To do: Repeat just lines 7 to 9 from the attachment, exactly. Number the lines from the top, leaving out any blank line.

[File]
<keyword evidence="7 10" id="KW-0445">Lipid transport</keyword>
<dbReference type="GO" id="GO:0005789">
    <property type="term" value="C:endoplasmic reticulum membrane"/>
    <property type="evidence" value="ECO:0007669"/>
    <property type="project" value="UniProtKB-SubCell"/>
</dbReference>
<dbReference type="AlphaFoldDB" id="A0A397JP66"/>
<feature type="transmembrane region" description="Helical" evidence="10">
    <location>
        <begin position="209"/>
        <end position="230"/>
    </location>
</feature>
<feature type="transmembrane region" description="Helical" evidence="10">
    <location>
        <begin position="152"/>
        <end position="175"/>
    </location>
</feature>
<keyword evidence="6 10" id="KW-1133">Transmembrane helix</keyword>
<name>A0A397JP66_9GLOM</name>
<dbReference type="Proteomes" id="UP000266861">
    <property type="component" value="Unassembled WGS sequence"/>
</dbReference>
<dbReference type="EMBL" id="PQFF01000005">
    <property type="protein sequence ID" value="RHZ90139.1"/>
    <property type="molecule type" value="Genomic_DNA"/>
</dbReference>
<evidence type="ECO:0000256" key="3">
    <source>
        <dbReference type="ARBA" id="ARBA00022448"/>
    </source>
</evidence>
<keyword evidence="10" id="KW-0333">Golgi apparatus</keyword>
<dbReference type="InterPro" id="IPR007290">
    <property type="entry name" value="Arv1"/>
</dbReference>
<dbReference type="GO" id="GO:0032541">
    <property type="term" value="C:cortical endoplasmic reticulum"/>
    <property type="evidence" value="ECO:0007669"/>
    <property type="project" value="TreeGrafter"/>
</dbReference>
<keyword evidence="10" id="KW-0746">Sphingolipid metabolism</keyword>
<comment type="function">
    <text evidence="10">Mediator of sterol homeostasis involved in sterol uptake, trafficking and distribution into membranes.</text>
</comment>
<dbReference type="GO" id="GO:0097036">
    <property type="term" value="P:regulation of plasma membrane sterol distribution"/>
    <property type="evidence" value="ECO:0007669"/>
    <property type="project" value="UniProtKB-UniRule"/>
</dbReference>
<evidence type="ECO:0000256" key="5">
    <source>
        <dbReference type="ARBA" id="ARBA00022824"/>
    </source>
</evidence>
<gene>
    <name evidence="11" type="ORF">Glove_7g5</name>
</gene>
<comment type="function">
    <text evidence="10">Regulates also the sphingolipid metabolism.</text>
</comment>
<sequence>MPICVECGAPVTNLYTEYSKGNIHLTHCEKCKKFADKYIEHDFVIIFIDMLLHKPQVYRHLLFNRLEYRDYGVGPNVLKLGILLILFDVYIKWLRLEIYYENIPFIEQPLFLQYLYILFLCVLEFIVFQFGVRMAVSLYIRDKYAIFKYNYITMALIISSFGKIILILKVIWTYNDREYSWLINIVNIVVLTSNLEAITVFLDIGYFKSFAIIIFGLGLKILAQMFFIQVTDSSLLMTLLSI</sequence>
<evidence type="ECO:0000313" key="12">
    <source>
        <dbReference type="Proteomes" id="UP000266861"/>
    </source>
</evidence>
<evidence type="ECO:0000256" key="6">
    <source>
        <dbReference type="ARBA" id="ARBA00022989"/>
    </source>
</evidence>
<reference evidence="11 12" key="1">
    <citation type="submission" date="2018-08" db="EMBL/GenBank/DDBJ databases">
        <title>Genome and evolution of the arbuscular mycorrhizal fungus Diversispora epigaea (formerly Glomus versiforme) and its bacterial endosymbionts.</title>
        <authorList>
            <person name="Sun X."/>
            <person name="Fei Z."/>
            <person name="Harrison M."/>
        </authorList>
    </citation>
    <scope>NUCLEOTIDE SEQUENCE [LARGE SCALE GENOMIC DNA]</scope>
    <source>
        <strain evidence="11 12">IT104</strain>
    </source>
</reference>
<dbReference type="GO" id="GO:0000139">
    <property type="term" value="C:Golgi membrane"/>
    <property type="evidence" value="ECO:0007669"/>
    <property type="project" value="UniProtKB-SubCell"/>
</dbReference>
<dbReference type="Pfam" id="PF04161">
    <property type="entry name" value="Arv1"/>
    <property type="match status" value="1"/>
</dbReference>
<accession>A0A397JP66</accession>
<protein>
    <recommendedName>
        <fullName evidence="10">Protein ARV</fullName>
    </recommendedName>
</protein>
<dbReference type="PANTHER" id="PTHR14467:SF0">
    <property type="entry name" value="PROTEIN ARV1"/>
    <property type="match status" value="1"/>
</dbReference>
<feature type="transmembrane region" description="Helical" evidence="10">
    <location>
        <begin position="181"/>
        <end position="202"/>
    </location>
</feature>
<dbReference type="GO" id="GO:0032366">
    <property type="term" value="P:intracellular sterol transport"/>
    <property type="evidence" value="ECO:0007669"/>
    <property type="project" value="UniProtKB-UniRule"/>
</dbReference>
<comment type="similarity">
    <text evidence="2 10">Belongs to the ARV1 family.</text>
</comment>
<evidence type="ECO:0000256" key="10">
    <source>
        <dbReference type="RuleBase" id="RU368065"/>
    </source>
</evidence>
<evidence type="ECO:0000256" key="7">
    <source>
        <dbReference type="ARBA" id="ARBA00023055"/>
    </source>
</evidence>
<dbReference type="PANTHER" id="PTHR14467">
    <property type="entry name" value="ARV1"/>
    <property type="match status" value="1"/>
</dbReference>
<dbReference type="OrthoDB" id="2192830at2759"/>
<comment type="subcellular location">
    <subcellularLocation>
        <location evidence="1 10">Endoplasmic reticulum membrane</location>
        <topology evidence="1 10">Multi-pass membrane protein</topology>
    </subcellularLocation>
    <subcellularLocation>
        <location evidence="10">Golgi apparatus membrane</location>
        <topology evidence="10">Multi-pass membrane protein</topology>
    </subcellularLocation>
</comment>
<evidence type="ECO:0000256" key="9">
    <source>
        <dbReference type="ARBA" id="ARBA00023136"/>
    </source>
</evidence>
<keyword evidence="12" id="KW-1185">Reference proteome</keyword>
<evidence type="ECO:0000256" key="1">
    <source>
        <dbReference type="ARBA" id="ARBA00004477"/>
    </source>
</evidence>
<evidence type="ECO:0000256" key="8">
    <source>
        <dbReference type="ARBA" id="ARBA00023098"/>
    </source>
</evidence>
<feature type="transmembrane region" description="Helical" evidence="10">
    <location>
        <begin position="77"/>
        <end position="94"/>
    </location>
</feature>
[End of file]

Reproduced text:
<dbReference type="AlphaFoldDB" id="A0A397JP66"/>
<feature type="transmembrane region" description="Helical" evidence="10">
    <location>